Nissan Motor (GB)’s new managing director Alex Smith has indicated that the brand will keep an “open dialogue in terms of cost of franchise” as it tackles the economic headwinds of 2017.
Smith took the Nissan helm after last year’s Paris Motor Show where outgoing managing director Jim Wright told AM that dealers’ disappointing NFDA Survey scores were down to changes to margin made at the time of a GPU fall from 1.3% to 1.1% in April last year.
Greater demands on dealers’ provision of courtesy cars was also cited as a bone of contention, Wright describing the situation as “a perfect storm” for the network.
Nissan’s overall rating in the NFDA Survey fell to 5.3 in the summer survey, from 6.6 in winter (the industry average rose from 6.1 to 6.2 over the same period).
Speaking to AM at the launch of the new Nissan Micra, however, Smith refused to reveal the network’s current GPU or RoS and was circumspect when questioned about dealer profits heading into 2017.
Wright said that the market was “not too volatile” to set targets in the coming year, but suggested that there may be scope for flexibility in the amount of profit achieved by dealers as the manufacturer weathers a potential economic storm.
He said: “In 2017 there are headwinds that the industry will face in terms of cost base. It is important that we keep an open dialogue in terms of cost of franchise.”
Nissan’s growing car parc in recent years should see dealerships benefit from greater profit potential from aftersales in 2017, according to Smith.
A new customer promise also aims to improve customer loyalty and the quality of aftersales service offered.
The guarantee of a courtesy car which reflects a customer’s needs is part of the pledge.
Smith said that an early meeting with Nissan’s NDA in November had seen him air proposals for 2017 with key partners and make key introductions.
He said: “We discussed the priorities of the brand and of dealers.”
One of the main hurdles for dealers is will be dealing with the growth that Nissan has experienced in recent years – a rise from 66,336 in 2008 to 152,525 in 2016.
Smith said: “We’ve seen a dramatic recovery since the financial crisis but one of the things that struck me coming into the job was a power point chart of Nissan sales which showed just how meteoric the growth has been.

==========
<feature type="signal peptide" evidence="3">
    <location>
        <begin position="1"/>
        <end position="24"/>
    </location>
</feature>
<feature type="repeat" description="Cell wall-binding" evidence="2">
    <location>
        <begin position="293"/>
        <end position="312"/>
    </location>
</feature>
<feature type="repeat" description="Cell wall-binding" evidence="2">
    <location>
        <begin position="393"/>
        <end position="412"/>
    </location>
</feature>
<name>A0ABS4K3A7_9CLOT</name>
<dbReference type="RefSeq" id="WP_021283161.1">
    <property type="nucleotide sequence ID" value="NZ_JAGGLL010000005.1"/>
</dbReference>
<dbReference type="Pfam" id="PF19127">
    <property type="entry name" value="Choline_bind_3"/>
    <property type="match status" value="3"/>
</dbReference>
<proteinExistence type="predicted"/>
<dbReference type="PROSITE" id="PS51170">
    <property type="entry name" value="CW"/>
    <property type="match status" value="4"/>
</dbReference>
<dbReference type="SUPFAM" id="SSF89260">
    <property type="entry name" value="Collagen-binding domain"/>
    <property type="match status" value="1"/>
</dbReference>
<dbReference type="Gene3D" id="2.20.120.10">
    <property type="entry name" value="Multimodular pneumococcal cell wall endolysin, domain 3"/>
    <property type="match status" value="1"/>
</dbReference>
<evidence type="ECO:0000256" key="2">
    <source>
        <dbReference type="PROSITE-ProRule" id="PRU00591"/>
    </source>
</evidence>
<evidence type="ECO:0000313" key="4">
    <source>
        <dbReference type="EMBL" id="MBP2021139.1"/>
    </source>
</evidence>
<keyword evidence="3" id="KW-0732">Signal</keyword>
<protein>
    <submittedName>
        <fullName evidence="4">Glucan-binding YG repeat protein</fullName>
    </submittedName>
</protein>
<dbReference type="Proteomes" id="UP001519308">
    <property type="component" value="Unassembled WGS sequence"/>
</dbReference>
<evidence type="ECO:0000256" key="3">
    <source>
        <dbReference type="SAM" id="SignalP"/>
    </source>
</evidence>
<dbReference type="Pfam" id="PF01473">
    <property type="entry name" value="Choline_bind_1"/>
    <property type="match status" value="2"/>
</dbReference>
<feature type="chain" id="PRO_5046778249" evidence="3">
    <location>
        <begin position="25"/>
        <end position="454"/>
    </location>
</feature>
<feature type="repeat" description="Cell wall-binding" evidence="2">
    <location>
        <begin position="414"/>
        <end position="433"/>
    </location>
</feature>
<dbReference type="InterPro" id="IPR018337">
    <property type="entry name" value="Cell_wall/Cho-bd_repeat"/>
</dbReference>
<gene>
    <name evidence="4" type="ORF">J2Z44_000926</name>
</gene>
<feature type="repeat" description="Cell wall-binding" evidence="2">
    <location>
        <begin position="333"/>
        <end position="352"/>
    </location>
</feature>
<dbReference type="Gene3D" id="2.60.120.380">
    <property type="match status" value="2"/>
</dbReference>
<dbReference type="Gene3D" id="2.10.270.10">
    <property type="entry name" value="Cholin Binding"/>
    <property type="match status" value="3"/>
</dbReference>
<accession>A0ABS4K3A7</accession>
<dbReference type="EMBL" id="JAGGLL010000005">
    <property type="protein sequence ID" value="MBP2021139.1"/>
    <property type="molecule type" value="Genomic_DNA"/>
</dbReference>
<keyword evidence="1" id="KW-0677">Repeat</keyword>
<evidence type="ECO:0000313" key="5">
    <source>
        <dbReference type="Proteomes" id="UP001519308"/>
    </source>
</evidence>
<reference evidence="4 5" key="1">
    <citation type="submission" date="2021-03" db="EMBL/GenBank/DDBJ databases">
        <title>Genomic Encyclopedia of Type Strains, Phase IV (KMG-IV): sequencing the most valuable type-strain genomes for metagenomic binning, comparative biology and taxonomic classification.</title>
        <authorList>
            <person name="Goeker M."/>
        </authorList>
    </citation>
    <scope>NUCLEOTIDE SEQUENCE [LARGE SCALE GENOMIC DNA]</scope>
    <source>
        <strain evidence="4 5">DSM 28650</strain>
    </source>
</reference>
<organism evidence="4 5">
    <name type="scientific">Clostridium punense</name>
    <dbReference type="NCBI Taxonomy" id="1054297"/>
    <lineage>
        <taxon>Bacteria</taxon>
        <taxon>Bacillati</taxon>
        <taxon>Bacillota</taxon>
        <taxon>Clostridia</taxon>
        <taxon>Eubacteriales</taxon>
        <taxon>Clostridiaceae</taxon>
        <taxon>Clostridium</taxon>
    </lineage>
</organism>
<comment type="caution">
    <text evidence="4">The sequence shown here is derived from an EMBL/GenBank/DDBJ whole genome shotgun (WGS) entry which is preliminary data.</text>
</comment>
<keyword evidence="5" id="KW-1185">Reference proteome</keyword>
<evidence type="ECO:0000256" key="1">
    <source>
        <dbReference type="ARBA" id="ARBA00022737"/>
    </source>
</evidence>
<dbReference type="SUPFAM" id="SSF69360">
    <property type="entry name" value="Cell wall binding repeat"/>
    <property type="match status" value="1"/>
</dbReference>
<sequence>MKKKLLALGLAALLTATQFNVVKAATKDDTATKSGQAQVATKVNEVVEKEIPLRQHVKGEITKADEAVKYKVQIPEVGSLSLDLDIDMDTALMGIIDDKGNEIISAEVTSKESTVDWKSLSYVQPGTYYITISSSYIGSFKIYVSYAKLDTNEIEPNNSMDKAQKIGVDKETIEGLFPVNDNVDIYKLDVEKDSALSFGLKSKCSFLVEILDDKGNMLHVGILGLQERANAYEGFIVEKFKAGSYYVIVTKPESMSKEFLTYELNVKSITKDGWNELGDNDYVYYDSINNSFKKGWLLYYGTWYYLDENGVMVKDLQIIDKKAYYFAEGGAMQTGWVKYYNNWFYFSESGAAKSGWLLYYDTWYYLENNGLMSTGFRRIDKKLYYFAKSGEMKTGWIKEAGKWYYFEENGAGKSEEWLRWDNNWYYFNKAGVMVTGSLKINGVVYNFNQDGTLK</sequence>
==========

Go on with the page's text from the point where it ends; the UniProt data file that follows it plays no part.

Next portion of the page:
“The scale of the business is no longer what it was five or six years ago. The important thing for me is that the infrastructure in the network is right for those new volumes and aspirations and that the quality of service is maintained for our customers. I don’t see that as the network’s responsibility. I think we can streamline processes to make things leaner and more straightforward so that the network can do its job with fewer headaches and hurdles.
Asked whether the changing demands of the network might mean greater consolidation and the introduction of large group ownership to a larger portion of the network, Smith said that quality of service was all that mattered.
He said: “What’s critically important is that we continue to ensure that, at a local level, customers receive the best possible service.
“It isn’t possible to change your ownership model to make that happen. We have well-motivated, well-trained staff in our dealerships and that is what matters most.”
Nissan are entering what Smith described as a “fortuitous period of product introduction” in 2017, with Micra and Note being replaced by the new Micra in March and heavily revised versions of the Qasqai and X-0Trail arriving later in the year.
Prices for the Micra start at £11,995 with a projected PCP offer from £169-per-month given ahead of an official announcement on RVs.
The newcomer is the fifth-generation of the Micra hatchback and will be built on Renault’s Clio production line in France.
Visia, Visia+, N-Connecta and Tekna trim grades are available along with the option of 75PS or 90PS petrol engines or a 90PS dCi turbodiesel.
A lane departure warning and autonomous emergency braking are among the standard features in a transformed B-segment contender which is is now one of the widest and lowest contenders in its class.
Smith described the new Micra as “a car that shares little more than a nameplate with its predecessor”, adding: “We are now hitting right at the heart of the B-segment.
Nissan hope that the new Micra will move into the UK’s top ten best sellers from its current 15th place, meaning annual sales of between 18,000 and 20,000-per-year.